I grew up in Wisconsin and have lived there my entire life, so basically you could call me a cheese expert. My palate has changed over the years turning from classic American cheese to more refined flavors like Pecorino, feta and Parmigiano-Reggiano. Don’t get me wrong, American cheese is still the only cheese I’ll eat on a good grilled cheese sandwich. And I still won’t touch anything with blue marbling involved. BUT on top of my cheese list now is Parmigiano-Reggiano and if you’re not familiar with this amazing cheese and how it is different than classic Parmesan, I’m here today to educate you!
While in Italy last month I had the opportunity to take a little trip to the Emilia-Romagna region to learn more about some of the amazing food production that happens in Parma and Modena. Today I want to share my experience visiting one of the producers of the famed Parmigiano Reggiano, a cheese produced exclusively in this region.
My experience started bright and early in the morning as it does every day for the workers at Latteria Cooperative Di Marino. Seriously, every single day the cheesemaker and his family arrive at the dairy to produce Parmigiano Reggiano from the fresh milk that arrives every. single. morning. (Cows apparently don’t take vacations.) The team moves from cauldron to cauldron following the steps that will turn the milk into award winning wheels of cheese. The process in total needs to take less than 2 hours from the arrival of the milk to produce the best tasting wheels of cheese that will age for a minimum of 12 months.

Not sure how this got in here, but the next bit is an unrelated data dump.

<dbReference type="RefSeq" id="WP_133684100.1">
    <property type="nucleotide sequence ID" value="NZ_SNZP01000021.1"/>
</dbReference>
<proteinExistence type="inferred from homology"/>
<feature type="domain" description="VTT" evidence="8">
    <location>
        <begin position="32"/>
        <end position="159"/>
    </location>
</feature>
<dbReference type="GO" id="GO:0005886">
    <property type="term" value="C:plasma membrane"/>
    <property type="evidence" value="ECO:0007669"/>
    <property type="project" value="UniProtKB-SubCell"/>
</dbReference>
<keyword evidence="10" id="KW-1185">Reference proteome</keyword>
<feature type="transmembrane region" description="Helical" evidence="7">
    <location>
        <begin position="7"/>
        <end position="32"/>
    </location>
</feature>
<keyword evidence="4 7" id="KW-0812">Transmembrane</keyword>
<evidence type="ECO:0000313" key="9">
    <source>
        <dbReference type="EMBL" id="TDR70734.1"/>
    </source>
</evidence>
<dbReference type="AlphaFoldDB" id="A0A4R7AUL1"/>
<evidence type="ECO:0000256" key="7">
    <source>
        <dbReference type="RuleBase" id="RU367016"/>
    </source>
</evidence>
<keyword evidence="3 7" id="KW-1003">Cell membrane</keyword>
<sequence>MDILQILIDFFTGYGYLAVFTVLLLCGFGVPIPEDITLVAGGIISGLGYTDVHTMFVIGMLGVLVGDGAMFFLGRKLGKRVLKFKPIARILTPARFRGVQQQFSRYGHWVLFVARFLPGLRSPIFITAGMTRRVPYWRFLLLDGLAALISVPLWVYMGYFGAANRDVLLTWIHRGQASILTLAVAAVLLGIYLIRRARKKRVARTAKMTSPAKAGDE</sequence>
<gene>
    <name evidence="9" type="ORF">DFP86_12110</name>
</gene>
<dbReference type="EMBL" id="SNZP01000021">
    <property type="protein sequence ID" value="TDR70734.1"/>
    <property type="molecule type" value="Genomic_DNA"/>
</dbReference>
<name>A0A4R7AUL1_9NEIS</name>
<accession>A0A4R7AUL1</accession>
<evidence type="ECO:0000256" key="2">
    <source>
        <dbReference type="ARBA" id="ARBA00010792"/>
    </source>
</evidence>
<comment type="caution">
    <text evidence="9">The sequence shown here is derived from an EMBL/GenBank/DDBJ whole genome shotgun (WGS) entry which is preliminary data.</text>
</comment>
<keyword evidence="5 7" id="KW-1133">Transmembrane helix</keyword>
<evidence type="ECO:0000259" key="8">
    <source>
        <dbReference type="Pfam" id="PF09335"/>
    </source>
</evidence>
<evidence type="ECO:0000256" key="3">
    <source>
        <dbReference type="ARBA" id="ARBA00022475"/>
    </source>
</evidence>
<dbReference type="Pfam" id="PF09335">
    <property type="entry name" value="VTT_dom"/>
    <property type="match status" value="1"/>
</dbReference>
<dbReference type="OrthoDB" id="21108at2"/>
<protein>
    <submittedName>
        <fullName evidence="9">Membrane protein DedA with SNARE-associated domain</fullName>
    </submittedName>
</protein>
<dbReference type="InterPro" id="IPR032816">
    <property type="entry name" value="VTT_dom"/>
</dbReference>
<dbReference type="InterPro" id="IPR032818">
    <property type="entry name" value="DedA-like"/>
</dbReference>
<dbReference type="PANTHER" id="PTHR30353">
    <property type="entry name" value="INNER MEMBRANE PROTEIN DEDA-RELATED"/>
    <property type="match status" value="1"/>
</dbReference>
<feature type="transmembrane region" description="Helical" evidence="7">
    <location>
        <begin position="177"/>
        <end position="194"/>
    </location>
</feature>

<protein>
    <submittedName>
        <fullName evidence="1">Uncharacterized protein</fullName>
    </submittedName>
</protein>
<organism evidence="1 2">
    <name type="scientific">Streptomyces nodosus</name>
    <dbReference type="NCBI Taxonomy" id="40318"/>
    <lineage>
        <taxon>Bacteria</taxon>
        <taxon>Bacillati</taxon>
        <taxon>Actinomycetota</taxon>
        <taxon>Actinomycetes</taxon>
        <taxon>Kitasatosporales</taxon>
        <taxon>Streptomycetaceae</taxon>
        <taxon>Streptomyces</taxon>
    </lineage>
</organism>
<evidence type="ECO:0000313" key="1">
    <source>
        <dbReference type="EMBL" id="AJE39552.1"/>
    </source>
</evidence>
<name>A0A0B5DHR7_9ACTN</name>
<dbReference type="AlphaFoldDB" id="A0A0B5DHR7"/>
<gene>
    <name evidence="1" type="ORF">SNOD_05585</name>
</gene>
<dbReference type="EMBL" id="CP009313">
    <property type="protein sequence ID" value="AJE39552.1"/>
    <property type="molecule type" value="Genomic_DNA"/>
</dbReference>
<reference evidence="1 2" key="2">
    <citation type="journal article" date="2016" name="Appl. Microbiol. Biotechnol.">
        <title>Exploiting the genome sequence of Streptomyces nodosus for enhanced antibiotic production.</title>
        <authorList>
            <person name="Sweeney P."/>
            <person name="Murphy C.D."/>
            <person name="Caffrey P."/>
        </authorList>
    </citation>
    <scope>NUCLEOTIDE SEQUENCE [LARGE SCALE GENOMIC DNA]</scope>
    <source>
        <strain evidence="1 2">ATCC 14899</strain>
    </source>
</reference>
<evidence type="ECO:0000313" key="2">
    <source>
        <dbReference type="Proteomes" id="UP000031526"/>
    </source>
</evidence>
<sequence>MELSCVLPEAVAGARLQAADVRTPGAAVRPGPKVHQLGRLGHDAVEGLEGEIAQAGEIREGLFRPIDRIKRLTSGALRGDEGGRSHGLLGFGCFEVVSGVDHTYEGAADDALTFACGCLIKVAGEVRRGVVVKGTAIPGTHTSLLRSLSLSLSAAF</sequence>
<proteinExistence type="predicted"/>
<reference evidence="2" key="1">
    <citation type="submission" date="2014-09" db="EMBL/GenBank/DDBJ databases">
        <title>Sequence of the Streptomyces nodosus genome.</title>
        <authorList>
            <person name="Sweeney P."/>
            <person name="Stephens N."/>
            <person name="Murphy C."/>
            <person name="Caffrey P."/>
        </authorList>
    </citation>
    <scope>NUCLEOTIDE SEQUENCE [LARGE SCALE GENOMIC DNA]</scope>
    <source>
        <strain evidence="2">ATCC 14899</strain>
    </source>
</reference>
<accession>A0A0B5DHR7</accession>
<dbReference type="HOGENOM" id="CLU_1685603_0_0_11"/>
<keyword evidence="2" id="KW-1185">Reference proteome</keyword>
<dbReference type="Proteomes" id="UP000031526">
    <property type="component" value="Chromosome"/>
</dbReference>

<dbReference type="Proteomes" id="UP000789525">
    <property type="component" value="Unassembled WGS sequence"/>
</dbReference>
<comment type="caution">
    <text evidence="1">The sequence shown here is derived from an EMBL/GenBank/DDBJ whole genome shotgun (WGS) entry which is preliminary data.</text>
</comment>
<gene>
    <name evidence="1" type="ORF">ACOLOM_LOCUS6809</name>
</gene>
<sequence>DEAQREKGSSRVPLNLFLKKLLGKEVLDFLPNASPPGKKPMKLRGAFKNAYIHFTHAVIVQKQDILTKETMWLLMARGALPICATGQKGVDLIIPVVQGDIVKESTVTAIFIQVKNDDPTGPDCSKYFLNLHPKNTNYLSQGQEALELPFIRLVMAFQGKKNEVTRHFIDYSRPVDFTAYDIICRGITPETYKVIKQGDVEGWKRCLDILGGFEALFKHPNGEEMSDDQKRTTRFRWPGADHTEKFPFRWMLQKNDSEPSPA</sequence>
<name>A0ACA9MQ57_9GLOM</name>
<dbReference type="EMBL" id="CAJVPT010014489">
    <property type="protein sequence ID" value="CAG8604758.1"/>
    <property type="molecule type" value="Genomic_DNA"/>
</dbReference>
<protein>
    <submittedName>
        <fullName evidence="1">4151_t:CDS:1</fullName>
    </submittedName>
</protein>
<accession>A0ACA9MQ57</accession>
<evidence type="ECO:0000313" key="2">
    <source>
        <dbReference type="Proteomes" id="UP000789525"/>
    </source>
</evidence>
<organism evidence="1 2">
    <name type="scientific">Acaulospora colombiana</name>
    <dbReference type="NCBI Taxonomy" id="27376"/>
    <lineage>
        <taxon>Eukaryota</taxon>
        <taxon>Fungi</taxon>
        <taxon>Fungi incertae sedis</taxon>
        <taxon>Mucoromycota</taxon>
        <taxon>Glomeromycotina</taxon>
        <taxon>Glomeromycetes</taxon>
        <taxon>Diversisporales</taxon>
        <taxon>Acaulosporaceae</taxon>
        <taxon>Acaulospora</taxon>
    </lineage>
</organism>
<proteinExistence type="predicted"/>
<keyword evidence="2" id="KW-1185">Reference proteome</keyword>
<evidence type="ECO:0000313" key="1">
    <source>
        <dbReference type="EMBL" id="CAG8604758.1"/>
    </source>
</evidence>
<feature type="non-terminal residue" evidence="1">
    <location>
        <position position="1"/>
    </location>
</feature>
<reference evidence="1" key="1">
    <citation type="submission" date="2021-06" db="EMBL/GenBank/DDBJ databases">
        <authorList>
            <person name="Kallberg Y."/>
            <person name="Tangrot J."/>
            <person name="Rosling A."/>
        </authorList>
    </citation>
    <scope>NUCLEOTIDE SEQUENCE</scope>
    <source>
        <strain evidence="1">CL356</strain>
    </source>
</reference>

Following our education session on how the cheese wheels are made, we paid a visit to what I would consider the Mecca of Parmigiano Reggiano: the aging room. Thousands of wheels of cheese are stacked from floor to ceiling awaiting their seal of approval from the Consortium. The wheels are brushed and turned daily to ensure that the proper maturation process takes place, resulting in the highest quality of cheese.
Here are some fun facts about Parmigiano Reggiano:
- Over 3,650,563 wheels of Parmigiano Reggiano are produced each year
- 520 liters of milk are used to produce a single 40.5kg wheel of cheese
- There are only 335 dairies that produce authentic Parmigiano Reggiano cheese
Now that I’ve talked up this amazing, artisanal cheese, let’s talk about Parmesan! Unlike Parmigiano Reggiano, Parmesan is not a regulated cheese and can be ready to consume in as little as 10 months. The other big difference is simply that Parmesan is not produced under DOC (Denominazione di Origine controllata) laws which are meant to preserve the integrity of traditional Italian food products by ensuring the flavor and quality. There are certainly some really amazing cheesemakers that produce Parmesan of similar quality and flavor, but if it doesn’t come from a cow in Emilia-Romagna, it can never officially be labeled as Parmigiano Reggiano.
I want to extend a special ‘thank you’ to my friends at Parmigiano Reggiano and Latteria Cooperative Di Marino for allowing me to experience the creation of their amazing cheese. Be sure to visit the Parmigiano Reggiano website if you want to learn more about the cheesemaking process and get some tasty recipes.